CB: Yeah as I said, I’ve been writing since I was probably six or seven years old. I’ve been in a couple of competitions, I was in one in elementary school. And I ended up writing as I’ve always written about really heavy things. So I remember one of the first songs that I wrote was called “Until The Darkness Goes”. And it was inspired by the riots in Ferguson, Missouri. I was inspired by watching the news because my family always has the news on. So I was watching that. and I was just like, as a 10-year-old, I was kind of processing it. And music was kind of how I was processing it. And the song was all about I want the world to be a better place. And then I had another one similar to that, that I wrote in eighth grade about Parkland. And it was also an idealistic song about like, it was called “We Could Be”, and it was about how we need to be united. Obviously, Parkland was so impactful for the entire country, the entire world was earth-shattering. And the way I kind of coped with it was through writing this song. And it was for a songwriting competition that I ended, I ended up getting like second place. I also wrote one for my graduation, and I performed at my graduation, and I was just kind of like reflecting on the past four years, I actually really want to get that one produced too. Because I know a lot of people loved it. My parents love it. Because it’s just like, it’s a wholesome song. I think it’s just about like, it’s called “The Best Years of Our Lives”. It’s so simple.
AJ: Could you tell me a little bit about your time and experience at the record label here at AU
CB: So that place, the record label is one of the coolest things I’ve ever done in my life. I was 100% not expecting that to happen. Like I didn’t even know it existed until I met Grace, the director of marketing through the singer-songwriter’s hub. And getting involved with that, I think I’ve like grown so much as a musician, and it probably been like a month, a month and a half, like not even that of being involved in SDR. But I’ve quickly become so close with all of these people, even the people on the e-board who are way older than me. I feel like we all have a lot in common like being in a group of musicians, people who just love and appreciate music so much. It’s so easy to just connect with them. And I feel like it’s such a great environment for creativity. It’s so easy to just be yourself with that group of people. And I’m so grateful for it because I feel like I would not be pursuing music now. And it’s because of SDR because of how welcome I feel, how supportive everybody is through everything. And they have amazing resources, like the fact that I have access to, well, I don’t have access, but like, I know people who have access to a really nice recording studio is so cool. I never thought I would have that opportunity and not have to pay hundreds of dollars for a couple of hours of session. Yeah, but those people have really become some of my closest friends. It’s so cool. I love it so much. Those people are awesome.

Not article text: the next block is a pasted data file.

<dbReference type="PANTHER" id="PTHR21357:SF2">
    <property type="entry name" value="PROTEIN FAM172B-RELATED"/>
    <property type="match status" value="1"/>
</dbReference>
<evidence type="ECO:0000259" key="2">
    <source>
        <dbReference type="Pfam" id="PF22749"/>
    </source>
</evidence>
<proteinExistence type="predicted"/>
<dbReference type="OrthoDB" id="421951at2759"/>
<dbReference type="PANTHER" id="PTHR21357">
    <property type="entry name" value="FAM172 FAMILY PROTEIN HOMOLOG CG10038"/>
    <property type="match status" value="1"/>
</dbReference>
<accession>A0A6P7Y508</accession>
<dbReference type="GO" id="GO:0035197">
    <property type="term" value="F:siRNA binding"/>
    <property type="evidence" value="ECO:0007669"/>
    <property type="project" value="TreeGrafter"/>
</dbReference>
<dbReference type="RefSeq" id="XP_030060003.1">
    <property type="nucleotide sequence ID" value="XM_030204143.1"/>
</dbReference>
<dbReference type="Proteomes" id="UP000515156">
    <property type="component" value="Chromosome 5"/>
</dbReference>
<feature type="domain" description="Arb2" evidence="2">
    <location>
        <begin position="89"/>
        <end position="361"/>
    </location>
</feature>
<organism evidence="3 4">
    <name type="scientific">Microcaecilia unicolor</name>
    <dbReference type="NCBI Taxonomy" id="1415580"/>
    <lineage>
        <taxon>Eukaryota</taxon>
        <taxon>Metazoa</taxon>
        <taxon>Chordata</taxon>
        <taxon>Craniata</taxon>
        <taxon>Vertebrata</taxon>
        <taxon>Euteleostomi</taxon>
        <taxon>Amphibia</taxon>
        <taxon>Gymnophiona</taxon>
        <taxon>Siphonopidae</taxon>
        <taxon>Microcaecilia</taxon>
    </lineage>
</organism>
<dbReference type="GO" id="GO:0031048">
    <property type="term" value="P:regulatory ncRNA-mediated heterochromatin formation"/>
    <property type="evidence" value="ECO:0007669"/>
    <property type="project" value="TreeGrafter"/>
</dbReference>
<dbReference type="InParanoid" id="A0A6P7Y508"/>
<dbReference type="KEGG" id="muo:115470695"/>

AJ: As a journalism major how has that impacted your music?
CB: That’s a good question. I think that it is the other way around. I think that music has impacted the way I do journalism and the way I write in that sense. Because I do have experience with journalistic writing from all the way back in high school. Which I hate mentioning that because people always judge you. But I’m a freshman. I don’t have any other experience. But I think I kind of write more poetically. I do more flowery writing, even in journalism. Because I have more experience with music and poems. And I also think the fact that most of my music is derived from personal experiences or things going on in the world. My journalism is more about human interest stories or what is going on. I mean, that’s what most journalism is but I just want to see into the minds of people. So I think music has influenced journalism, more than journalism has influenced music.
AJ: So I did a little bit of a deep dive into you and I found that you did a cover of “Stick Season” by Noah Kahan and I just wanted to hear your thoughts as a musician about his most recent album?
CB: Oh, my gosh, I actually started listening to it on the metro to Anacostia the other day. I didn’t finish it. But his music, oh my gosh his voice and his lyricism is so good. “Stick Season” is definitely my favorite. I need to listen to that whole album like actually sit down and listen to it. It’s really hard to listen to on the metro. I don’t have so many thoughts on it because I haven’t listened to the whole thing but he’s my favorite style ever.
AJ: I brought that up because Noah Kahan is more of a folk or indie folk singer and I was wondering if you get a lot of motivation or inspiration from him?
CB: Yes, definitely. On the indie folk side, I definitely love Noah Kahan and I need to listen to them more. Also Caamp, I love their music a lot. I don’t aim for that sound because it is very folksy. But I also love listening to Lizzy McAlpine. I love her lyricism and her music is so good. Her voice is beautiful. Who else? Oh, yeah, like I love Hozier Brandi Carlile because her lyricism is so good. Her storytelling is phenomenal. And that’s what I aim to do in my music too.